This one act during surgery could affect your cancer reoccurrence

Tracy Woolrich's picture
Anesthesia given during prostate cancer surgery
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An interesting correlation was published in December 2013 in the British Journal of Anesthesia online. Researchers found that the type of anesthesia given during prostate surgery may affect reoccurrence outcomes.

I was immediately interested in reading about this as my father died in 1997 from prostate cancer. It should never have happened in my opinion, as he was diagnosed in 1990 as stage I. It was well differentiated and contained within the prostate with no cells found elsewhere. However his surgeon was less than stellar and the blood loss during the procedure was vast making visualization very difficult. Obviously he did not remove the cancerous growth completely allowing it to reoccur 5 years later. However, after reading this report it makes me wonder if there were other possible causes for the spread.

Research
Researchers reviewed the records for over 3,000 men that had prostate cancer surgery between 1991 and 2005 at the Mayo Clinic. They found that those who were given both general plus a regional epidural had a lower risk of reoccurrence than men who received only general anesthesia.
They looked at records for men over a period of 15 years. 5% of men given only general anesthesia had their cancer reoccur in their bones. Men who also received regional anesthesia (epidural) had a recurrence level of 3%.

The researchers looked at other factors during the study such as the staging of the cancer and what other treatments were given post op such as using Lupron (hormonal therapy). In conclusion however, having general anesthesia alone was thought to be linked to cancer metastasizing to distant areas of the body over the next 15 years.

Decreased immunity
"We can't conclude from this that it's cause-and-effect," said senior researcher Dr Juraj Sprung, an anesthesiologist at the Mayo Clinic in Rochester, Minnesota. He indicated however those using spinal pain killing opiods would reduce the patient’s need for additional narcotics post op. The use of large amounts of post operative narcotics such as morphine may decrease the immune system.

That is crucial because during prostate cancer surgery (like any cancer surgery), some cancer cells are released into the bloodstream. A strong active immune system would be able to fight them off. An immune system that is reduced in any way, may affect the outcome.

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According to the National Institute of Health, cellular immunity defenders such as cytotoxic T cells and macrophages, provide continuous internal surveillance. Their job is to catch and eliminate malignant cells.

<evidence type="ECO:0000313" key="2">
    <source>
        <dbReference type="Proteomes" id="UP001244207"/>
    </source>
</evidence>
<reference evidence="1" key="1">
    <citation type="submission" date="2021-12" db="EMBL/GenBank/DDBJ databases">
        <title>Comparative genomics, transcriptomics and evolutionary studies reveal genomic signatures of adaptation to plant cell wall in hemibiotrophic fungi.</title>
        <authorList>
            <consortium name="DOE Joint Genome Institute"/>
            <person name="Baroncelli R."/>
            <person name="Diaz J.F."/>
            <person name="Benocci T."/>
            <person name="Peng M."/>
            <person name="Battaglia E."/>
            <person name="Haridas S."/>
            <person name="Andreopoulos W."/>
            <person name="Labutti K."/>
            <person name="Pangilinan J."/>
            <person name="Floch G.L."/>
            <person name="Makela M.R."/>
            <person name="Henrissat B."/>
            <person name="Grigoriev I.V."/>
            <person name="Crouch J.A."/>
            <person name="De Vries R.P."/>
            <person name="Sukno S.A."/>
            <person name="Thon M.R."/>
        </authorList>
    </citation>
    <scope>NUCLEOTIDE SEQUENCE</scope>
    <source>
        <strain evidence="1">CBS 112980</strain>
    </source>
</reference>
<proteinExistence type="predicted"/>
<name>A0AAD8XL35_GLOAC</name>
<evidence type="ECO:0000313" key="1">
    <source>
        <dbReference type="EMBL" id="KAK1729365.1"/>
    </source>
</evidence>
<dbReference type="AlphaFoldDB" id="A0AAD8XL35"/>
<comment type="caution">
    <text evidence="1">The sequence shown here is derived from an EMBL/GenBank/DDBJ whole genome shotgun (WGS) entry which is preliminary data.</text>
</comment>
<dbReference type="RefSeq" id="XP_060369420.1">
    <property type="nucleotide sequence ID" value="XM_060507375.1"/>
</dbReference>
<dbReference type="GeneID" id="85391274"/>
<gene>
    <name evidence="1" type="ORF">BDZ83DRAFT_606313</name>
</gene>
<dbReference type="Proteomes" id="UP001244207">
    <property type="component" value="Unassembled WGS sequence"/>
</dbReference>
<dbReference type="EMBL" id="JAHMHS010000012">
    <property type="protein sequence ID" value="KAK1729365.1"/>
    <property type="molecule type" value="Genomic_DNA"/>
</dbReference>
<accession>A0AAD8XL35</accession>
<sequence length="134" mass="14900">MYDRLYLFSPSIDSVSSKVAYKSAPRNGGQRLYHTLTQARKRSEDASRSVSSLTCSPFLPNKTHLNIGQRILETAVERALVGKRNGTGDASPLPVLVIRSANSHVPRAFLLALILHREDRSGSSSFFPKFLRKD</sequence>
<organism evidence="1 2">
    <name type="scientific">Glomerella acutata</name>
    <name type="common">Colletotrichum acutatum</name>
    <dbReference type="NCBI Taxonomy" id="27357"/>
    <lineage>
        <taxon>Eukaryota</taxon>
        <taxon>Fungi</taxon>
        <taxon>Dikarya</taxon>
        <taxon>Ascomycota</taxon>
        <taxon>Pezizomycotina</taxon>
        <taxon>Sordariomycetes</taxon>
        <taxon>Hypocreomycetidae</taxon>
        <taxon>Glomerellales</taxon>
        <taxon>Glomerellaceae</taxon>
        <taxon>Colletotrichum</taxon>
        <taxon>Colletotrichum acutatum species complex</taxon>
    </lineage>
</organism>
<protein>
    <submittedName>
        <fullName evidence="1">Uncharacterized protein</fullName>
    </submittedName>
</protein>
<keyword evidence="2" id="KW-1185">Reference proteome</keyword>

"If you avoid opioids after surgery, you may be increasing your ability to fight off these cancer cells," Sprung said.

In addition, some past studies have seen a similar pattern in patients having surgery for other cancers such as colon, ovarian and breast, Sprung said.

Laparoscopic approach

It is important to note, that in this study all of the men had an open radical prostatectomy. That is fairly “old school” in this day and age of laparoscopic surgery. These days, using laparoscopy, only a few small minimally invasive cuts are made through the use of robotics.

Using this technique causes less blood loss, less stress and a lot less pain. Therefore there is less need for opiods post operatively. Therefore, by using this method it almost makes this research useless. Or does it? Remember, this study may extend to other cancer surgeries as well and it would be prudent to investigate this information further.

Does it really matter?

Dr David Samadi, the chief of urology at Lenox Hill Hospital in New York City, says that is there is only 3%- 5% reoccurrence, the risk is still low. He suggested that patients and their family should be more concerned about their surgeon's expertise than the type of anesthesia that is being used. "It's not the robot," Samadi said. "It's the experience of the surgeon."

I tend to agree, and feel that my father’s death was directly related to a surgeon technique.
Take home message: To find a qualified urologist search online and find one that does not have a lot of malpractice issues. Do not just assume that if the insurance company approves the surgeon he is qualified. Get a second opinion to see if radiation or seeding would be more appropriate.

For more information on Prostate Cancer, click on this link from the American Cancer Society.

SOURCES: Juraj Sprung, M.D., Ph.D., professor, anesthesiology, Mayo Clinic, Rochester, Minn.; David Samadi, M.D., chairman, urology, Lenox Hill Hospital, New York City; Dec. 17, 2013, British Journal of Anesthesia, online

Cancer.gov

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